“Trademark” is an incredibly flexible term. As the United States Patent and Trademark Office (USPTO) defines it, a trademark is a word, phrase, symbol or design that identifies and distinguishes the source of the goods of one party from those of others. However, this technical definition hardly scratches the surface of the vast pool of potential trademarks.

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The Possibilities Are (Practically) Limitless: Names, Phrases and Even Colors

Under US law, practically everything can be registered as a trademark, as the protection only applies in a particular context. The primary restriction is that the trademark cannot be functional; that is, it cannot affect the performance of the goods it’s applied to. For example, while it may be possible to trademark eyeglass frames of a particular color, eyeglass lenses with a particular tint cannot be trademarked, as the tint directly affects the functionality of the eyeglasses.

Beyond that, the sky's the limit. The USPTO and the courts have authorized many trademarks that seem almost bizarre. Examples include the shape of a Coca-Cola bottle and the NBC jingle. Even simple colors can be trademarked, as per the Supreme Court ruling in the case of Qualitex dry cleaning equipment.

Not All Trademarks Are the Same

However, not all trademarks are created equal. The extent of intellectual property protection depends on how strong the trademark is, which in turn depends on its distinctiveness.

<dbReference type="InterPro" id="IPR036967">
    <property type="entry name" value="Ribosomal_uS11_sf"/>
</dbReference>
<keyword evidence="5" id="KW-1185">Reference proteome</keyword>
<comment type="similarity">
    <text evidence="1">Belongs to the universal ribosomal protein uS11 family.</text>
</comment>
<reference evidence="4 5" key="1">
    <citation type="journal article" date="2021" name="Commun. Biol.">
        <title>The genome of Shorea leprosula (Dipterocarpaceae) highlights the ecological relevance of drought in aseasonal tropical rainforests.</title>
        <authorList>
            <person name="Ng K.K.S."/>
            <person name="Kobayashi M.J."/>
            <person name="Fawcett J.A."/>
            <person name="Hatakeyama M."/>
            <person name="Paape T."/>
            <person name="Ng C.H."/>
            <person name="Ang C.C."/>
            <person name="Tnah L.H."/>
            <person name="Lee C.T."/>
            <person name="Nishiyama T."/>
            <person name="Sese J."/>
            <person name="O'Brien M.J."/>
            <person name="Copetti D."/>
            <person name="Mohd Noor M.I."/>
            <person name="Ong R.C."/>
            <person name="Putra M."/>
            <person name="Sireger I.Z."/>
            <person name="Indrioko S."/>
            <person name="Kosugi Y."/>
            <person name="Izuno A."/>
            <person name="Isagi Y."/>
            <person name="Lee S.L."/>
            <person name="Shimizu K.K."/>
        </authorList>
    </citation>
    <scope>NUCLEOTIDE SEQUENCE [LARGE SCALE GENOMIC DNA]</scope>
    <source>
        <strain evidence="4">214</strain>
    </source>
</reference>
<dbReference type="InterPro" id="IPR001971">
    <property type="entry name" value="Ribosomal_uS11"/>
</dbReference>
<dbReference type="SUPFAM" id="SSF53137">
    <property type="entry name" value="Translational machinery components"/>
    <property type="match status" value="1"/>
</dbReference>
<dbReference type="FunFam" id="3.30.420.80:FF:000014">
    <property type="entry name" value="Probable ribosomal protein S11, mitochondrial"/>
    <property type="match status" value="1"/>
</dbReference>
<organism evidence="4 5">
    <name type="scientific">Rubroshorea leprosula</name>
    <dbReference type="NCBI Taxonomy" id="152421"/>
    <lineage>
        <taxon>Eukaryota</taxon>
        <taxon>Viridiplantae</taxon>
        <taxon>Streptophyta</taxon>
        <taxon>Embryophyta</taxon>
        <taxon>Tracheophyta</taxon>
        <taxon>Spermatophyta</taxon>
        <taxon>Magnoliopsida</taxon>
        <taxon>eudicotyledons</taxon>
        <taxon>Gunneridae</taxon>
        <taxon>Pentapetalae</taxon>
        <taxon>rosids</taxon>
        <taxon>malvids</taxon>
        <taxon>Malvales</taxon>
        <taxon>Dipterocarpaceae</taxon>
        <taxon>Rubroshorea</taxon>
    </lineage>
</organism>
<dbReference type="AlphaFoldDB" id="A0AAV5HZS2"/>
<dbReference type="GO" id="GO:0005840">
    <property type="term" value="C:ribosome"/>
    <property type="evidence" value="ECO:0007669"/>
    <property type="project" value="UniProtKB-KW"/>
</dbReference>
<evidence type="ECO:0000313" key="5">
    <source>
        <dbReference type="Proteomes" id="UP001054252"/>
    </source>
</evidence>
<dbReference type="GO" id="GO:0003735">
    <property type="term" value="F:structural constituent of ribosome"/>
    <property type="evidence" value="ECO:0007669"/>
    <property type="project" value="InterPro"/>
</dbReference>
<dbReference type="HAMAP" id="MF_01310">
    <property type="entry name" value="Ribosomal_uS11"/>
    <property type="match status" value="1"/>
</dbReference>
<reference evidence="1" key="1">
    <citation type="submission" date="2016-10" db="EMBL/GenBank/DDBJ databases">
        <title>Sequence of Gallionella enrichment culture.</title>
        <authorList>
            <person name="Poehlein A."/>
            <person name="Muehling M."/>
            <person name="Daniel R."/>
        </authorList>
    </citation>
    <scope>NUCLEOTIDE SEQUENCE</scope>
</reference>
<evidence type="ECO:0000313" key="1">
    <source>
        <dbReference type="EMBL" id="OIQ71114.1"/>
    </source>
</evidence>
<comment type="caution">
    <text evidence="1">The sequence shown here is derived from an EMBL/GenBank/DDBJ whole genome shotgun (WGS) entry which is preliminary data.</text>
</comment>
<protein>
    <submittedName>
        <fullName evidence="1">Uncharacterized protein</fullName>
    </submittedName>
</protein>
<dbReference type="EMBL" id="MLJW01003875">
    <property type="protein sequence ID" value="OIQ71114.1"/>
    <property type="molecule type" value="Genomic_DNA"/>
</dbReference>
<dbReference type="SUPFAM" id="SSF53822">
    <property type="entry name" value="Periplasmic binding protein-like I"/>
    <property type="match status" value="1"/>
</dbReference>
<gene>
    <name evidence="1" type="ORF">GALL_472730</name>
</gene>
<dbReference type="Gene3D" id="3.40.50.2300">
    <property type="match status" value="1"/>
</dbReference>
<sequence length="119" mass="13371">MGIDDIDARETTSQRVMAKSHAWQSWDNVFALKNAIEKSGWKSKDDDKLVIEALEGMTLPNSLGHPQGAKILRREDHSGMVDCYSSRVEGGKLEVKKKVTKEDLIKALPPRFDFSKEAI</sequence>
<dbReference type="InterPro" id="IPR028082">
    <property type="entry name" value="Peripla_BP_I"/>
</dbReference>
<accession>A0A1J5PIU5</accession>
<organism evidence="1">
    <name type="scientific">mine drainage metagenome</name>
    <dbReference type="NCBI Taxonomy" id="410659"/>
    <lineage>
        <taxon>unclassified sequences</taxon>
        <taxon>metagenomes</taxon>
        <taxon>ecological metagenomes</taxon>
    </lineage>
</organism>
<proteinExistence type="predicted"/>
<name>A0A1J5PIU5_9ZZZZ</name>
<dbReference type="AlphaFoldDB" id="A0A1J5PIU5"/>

• Arbitrary and fanciful trademarks are at one end of the spectrum; they are highly distinctive, even if they are common words. A perfect example is Apple's trademark, which is considered arbitrary and fanciful due to the context (electronics and software) it is used in.
  • Suggestive terms enjoy broad protection, but to a lesser degree than arbitrary trademarks.
  • Descriptive and generic terms are generally not protected under trademark law and cannot be registered. The exception is when a descriptive trademark becomes associated with the company that manufactures the product, rather than with the product itself.

How to Maintain a Trademark

Trademark protection does have limitations. A trademark owner can lose a trademark if it enters common use and becomes generalized. Such was the fate of trademarks such as Nylon, Aspirin, Xerox and Band-Aid. The question often becomes not what can be trademarked, but how can it remain trademarked.

A trademark can be maintained by actively and visibly making efforts to protect it, which may result in its being upheld despite the word entering common use. For example, Google and Adobe have failed to stem the adoption of “to google” as a synonym for searching the web or “to photoshop” as shorthand for modifying images through digital means, but their efforts to protect their trademarks have resulted in continued legal protection for the terms.

Have something in mind that you’d like to trademark and not sure how to do it? Ask a lawyer for help protecting what’s yours.

Get started Visit Our Intellectual Property Center Get trademark documents and ask your IP questions.

Get started Visit Our Intellectual Property Center Get trademark documents and ask your IP questions.